But as it moves forward reviewing the first batch of 10 chemicals, the E.P.A. has in most cases decided to exclude from its calculations any potential exposure caused by the substances’ presence in the air, the ground or water, according to more than 1,500 pages of documents released last week by the agency.
That means that the only harm that counts according to the EPA for many of these substances is direct contact with these hazardous chemicals, like if they fall on you. Indirect exposure through soil contamination or air pollution wouldn’t factor into the EPA’s decision of whether to restrict or ban a particular compound.
It’s a huge win for chemical manufacturers who have argued for much narrower risk assessments from potentially dangerous substances.
Though the EPA did make it harder for phased-out asbestos products to reenter the market earlier this month, Corbin Hiar at E&E News pointed out that the EPA’s new evaluation standard “means the agency won’t consider the dangers posed by, for example, asbestos-containing tiles, adhesives and piping in millions of homes and commercial buildings nationwide.”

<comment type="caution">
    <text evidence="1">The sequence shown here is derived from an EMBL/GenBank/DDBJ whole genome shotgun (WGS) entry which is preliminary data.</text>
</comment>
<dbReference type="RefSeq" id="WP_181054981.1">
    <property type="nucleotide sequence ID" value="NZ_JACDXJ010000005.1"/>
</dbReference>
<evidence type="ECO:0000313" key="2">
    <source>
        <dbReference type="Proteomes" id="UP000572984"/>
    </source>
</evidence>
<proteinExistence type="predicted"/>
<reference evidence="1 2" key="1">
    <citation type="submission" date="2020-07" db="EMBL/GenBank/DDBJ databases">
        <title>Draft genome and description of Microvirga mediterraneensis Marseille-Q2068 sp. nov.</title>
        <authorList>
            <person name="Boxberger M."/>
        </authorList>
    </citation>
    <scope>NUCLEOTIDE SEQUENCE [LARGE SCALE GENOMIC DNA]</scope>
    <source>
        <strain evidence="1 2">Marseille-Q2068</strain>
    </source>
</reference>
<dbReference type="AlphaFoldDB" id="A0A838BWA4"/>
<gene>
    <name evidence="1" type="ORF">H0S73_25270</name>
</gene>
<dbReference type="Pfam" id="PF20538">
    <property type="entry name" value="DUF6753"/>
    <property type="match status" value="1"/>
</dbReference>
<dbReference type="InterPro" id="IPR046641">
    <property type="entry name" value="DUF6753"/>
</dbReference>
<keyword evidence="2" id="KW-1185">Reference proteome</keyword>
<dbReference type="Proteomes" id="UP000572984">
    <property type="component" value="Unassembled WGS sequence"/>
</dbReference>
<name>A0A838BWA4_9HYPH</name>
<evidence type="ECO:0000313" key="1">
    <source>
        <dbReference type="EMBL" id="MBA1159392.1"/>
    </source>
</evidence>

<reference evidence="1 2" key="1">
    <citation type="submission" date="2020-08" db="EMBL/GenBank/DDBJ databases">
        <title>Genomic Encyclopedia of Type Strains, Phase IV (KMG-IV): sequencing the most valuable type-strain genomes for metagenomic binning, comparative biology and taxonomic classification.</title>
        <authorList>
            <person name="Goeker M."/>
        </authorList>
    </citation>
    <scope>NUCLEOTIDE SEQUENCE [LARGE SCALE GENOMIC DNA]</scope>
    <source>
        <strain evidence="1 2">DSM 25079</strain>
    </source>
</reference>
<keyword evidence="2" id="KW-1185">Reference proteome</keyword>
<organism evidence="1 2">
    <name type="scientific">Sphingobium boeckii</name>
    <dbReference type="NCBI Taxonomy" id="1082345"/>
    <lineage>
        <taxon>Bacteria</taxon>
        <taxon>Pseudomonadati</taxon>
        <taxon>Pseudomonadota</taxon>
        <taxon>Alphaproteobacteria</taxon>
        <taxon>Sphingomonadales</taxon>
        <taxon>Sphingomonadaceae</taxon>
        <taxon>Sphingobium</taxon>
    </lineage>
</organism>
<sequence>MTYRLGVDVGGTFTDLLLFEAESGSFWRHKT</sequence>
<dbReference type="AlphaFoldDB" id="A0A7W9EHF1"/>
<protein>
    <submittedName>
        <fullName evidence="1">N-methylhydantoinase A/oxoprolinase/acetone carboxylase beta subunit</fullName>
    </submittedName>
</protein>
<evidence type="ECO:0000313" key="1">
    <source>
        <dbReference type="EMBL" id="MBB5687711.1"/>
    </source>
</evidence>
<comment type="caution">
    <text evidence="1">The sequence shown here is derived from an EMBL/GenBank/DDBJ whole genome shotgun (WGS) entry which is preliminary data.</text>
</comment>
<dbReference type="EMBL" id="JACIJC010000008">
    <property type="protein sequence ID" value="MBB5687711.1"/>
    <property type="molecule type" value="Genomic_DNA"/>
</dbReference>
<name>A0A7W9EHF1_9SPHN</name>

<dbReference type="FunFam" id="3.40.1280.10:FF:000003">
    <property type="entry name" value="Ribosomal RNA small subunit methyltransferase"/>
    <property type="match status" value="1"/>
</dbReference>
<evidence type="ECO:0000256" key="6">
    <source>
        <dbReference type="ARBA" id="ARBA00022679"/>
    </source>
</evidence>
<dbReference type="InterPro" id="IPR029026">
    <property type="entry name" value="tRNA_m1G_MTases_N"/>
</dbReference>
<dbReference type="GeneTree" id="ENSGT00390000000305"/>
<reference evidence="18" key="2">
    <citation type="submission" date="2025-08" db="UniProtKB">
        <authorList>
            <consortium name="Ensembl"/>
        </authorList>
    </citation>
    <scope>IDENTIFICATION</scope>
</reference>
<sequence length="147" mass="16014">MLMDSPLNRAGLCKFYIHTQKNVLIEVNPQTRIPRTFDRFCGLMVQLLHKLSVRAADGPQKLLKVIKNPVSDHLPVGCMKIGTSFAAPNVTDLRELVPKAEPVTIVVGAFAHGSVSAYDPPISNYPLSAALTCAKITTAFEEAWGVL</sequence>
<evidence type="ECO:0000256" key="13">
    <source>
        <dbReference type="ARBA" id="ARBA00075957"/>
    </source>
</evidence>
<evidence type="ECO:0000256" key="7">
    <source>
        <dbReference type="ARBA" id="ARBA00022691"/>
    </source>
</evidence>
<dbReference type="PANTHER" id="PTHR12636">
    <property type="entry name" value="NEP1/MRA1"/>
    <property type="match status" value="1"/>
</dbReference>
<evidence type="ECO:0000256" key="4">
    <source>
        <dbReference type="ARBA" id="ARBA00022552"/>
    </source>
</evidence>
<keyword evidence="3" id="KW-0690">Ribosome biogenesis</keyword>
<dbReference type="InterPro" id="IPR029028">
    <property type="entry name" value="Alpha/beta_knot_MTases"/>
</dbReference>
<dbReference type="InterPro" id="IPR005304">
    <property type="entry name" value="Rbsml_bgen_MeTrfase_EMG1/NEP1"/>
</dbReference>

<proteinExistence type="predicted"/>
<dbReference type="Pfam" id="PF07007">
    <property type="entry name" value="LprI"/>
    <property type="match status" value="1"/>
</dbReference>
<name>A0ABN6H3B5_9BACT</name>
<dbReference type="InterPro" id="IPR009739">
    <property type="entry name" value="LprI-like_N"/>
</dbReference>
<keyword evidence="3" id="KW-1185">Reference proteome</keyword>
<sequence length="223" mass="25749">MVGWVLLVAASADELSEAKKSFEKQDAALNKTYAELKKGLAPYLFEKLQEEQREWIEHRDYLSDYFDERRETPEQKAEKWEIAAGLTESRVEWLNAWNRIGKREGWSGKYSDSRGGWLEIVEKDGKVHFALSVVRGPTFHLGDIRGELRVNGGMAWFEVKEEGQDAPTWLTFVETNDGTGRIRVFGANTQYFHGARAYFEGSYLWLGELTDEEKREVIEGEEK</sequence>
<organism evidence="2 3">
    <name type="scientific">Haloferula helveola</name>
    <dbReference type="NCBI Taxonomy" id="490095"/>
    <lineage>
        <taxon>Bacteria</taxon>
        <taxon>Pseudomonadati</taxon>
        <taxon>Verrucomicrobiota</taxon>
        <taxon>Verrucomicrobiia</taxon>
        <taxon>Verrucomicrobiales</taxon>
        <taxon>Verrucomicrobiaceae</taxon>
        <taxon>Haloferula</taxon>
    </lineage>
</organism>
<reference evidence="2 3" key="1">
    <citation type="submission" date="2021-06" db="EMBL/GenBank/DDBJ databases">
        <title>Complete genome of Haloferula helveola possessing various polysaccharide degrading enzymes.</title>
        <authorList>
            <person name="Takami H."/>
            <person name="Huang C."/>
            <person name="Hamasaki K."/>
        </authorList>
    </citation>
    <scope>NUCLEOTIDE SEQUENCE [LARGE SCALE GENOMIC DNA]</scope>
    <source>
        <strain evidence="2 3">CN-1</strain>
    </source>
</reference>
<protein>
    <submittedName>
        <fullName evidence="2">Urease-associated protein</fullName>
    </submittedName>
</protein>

But there have been some new regulations introduced to restrict hazardous chemicals as well.
The EPA under Pruitt agreed last month to phase out methylene chloride, a deadly chemical found in paint strippers, fulfilling an Obama-era push to ban the chemical.
The agency also added 13 new chemicals to its Toxics Release Inventory this week, a public database of industrial chemicals that could cause harm to human health or the environment. The database lets people know what chemicals are in their communities, what their effects are, and how they’re managed.
Trump is (still) standing by Pruitt
Pruitt is building a track record of showy deregulation efforts (some more legally sound than others), and that has made him one of the most productive members of the Trump administration. He’s also mirroring the White House playbook for handling scandals: deny, deflect, blame underlings, attack the media.
House Democrats on Friday called for a criminal investigation of Pruitt, but President Trump is standing by his man.
“Scott Pruitt is doing a great job within the walls of EPA, I mean we’re setting records,” Trump told reporters Thursday. “Outside, he is being attacked very viciously by the press. And I’m not saying that he is blameless, but we’ll see what happens.”